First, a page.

740.00119 European War 1939/447: Telegram

the Chargé in Germany (Heath) to the Secretary of State

2118. Yesterday the Italian Ambassador47 sent word that he would be glad to have me call on him this afternoon. He discoursed at length on the allegedly critical situation of Great Britain. He stated that Britain had failed to prepare its defense in time and was now, he asserted, in no condition to prevent German attack and invasion which, he added, would be successful within a very short time. He remarked the King understood that Churchill thought that resistance could be prolonged over a period of months until greater assistance could be drawn from overseas but by virtue of his position as Ambassador of an Allied Power he had been given insight into German plans and preparations and that he was convinced no such possibility existed. Neither was there, he indicated, any possibility of relief through a diversion created by Russian advance in the Balkans.

He asserted that it was neither the desire nor the interest of either Germany or Italy to destroy England nor was it in the interest of the United States or the world at large that England and the British Empire be destroyed. There yet remained a few days but only a few in which the catastrophe might be averted. He was confident that peace terms which would be acceptable to England under the circumstances would be offered by the Axis Powers but that the request had to come from England. He had devoted thought to who might take such initiative in order to prevent the “catastrophe.” The Pope was regrettably no longer in such a position. The King of England might act in an emergency but he indicated doubt that without prompting the King would take upon himself such responsibility, although a move of England for peace, he argued, would not constitute a national disgrace for England since it would be excused by the crushing and unexpected defeat of its ally France. He asserted that it was not even necessary that Churchill resign. It would suffice that there be some changes in the composition of the present British Cabinet.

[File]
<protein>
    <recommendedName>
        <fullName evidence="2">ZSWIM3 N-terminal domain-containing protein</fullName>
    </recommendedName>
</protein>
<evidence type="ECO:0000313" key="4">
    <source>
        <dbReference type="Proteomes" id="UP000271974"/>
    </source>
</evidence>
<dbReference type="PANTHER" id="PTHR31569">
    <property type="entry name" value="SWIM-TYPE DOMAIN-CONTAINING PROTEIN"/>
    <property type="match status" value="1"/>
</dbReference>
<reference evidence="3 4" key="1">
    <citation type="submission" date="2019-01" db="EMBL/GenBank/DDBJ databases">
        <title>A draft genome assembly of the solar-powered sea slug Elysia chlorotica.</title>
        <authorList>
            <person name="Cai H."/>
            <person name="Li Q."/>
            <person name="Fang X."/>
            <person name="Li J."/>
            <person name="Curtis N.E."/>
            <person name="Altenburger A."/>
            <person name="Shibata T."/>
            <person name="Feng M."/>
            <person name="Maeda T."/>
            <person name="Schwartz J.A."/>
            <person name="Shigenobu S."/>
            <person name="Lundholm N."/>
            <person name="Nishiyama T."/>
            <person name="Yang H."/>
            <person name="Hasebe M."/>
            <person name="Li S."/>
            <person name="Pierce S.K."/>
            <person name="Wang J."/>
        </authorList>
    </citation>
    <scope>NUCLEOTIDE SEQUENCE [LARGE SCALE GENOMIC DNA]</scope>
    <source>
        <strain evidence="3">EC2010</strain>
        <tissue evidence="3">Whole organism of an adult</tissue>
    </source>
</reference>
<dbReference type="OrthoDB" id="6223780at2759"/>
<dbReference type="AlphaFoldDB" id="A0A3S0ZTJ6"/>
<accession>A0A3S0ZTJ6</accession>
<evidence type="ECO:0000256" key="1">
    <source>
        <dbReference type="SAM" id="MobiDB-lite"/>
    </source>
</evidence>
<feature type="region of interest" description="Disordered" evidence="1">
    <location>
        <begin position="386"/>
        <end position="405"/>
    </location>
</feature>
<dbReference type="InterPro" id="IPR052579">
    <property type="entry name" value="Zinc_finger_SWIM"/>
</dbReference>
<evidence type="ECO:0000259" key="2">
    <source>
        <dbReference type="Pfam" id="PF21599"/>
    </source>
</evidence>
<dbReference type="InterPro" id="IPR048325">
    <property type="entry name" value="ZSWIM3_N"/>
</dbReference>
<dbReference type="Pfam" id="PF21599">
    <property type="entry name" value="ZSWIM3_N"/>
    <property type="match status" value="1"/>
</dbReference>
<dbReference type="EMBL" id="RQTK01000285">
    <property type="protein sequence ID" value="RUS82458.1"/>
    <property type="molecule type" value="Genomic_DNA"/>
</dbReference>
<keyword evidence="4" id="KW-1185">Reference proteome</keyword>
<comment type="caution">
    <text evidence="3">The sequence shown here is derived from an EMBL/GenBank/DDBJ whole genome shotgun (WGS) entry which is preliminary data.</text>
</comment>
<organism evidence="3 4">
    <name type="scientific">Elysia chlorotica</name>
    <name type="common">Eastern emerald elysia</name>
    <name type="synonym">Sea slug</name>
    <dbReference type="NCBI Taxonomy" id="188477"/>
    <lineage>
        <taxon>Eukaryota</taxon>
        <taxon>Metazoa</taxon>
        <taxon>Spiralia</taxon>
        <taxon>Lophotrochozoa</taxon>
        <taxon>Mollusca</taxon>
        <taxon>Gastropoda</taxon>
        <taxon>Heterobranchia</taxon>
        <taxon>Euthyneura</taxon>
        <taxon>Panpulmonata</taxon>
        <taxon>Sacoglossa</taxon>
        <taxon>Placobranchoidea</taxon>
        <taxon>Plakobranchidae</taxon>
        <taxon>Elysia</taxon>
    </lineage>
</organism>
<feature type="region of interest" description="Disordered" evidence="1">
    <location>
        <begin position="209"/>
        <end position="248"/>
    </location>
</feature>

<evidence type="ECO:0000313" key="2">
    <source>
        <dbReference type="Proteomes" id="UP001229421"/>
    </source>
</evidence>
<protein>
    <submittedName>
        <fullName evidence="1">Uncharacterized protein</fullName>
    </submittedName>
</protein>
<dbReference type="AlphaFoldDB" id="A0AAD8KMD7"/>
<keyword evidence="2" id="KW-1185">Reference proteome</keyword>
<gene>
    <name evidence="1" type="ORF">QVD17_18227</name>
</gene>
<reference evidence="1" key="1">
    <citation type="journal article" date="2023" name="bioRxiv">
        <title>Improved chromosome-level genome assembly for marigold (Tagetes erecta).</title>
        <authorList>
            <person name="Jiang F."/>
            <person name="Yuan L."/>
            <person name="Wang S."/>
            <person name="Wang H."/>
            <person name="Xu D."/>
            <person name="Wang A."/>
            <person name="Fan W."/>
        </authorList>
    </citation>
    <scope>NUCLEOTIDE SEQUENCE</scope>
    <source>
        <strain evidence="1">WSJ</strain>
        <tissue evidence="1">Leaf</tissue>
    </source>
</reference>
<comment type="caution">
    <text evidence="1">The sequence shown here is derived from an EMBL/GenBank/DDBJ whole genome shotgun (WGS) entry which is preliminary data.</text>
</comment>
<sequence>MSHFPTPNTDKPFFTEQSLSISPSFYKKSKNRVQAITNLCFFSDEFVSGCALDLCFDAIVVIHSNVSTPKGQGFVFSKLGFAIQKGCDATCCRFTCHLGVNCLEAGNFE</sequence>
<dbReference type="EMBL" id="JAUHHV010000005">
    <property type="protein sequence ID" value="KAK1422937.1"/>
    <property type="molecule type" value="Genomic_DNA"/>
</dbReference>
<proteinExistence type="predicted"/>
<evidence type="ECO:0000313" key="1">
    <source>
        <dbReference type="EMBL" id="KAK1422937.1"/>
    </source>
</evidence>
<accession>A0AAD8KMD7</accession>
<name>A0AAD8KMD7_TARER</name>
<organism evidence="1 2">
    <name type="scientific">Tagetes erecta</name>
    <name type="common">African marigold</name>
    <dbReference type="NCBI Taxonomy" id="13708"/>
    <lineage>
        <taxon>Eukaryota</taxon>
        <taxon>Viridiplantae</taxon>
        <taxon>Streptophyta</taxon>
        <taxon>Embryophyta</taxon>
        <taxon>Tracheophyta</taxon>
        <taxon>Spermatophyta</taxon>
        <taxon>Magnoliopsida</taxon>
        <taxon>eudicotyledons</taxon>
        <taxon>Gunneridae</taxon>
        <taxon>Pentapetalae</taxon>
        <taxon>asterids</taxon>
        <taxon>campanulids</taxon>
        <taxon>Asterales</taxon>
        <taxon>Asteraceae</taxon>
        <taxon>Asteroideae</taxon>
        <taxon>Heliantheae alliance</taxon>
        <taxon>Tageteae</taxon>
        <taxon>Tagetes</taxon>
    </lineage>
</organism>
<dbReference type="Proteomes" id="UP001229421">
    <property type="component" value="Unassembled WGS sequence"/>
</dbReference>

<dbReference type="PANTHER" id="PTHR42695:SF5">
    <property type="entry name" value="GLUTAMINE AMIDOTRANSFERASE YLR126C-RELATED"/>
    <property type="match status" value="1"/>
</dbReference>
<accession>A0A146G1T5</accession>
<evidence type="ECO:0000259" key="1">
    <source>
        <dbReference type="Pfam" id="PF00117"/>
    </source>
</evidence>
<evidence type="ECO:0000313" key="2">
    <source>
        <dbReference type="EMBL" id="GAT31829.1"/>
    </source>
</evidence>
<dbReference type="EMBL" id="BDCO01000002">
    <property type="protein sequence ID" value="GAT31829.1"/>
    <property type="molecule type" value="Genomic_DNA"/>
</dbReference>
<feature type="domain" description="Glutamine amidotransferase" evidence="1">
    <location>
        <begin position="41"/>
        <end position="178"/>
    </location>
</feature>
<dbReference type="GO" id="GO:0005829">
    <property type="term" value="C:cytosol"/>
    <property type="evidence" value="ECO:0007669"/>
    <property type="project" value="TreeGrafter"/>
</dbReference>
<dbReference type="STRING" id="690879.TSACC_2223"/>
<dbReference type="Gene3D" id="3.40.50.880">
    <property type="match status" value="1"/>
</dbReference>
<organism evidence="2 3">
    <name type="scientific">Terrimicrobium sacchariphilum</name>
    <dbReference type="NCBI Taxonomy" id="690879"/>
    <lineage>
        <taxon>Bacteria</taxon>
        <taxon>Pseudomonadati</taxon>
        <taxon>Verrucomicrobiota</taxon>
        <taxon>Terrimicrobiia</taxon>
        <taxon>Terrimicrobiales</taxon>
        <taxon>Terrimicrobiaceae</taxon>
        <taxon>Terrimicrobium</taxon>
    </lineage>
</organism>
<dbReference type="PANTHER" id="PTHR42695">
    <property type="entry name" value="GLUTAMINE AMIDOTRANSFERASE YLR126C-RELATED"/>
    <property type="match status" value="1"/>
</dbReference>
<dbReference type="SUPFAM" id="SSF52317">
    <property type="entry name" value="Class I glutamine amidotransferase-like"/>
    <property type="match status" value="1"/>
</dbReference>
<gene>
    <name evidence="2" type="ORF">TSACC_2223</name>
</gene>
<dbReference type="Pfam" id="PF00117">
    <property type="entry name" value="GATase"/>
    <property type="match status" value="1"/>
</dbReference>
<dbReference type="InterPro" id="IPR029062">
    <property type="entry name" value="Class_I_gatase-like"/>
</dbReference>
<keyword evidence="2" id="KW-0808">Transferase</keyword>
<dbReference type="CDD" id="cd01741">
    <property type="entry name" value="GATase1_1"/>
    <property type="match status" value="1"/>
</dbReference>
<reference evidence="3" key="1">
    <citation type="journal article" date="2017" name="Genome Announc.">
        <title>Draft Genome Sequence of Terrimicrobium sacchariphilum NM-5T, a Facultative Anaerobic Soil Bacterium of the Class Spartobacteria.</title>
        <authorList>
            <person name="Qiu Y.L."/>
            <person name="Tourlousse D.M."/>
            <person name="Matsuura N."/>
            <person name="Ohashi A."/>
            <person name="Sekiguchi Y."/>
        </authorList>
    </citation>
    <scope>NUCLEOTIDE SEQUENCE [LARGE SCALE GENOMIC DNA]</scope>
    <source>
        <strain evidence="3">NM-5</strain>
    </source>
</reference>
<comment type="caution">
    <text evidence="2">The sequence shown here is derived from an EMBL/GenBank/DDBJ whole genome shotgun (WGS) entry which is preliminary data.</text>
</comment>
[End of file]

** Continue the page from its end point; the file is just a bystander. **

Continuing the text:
He avoided making the direct suggestion that the United States intervene to persuade England to ask for terms beyond saying at the conclusion of the interview that the responsibility for the continuance of the war and the prevention of what he termed a catastrophe rested largely and primarily on the United States. He remarked possibly with intention that he had been several times at the Fuehrer’s headquarters and that that afternoon he had had a long talk with State Secretary Weizsaecker.

  1. Dino Alfieri.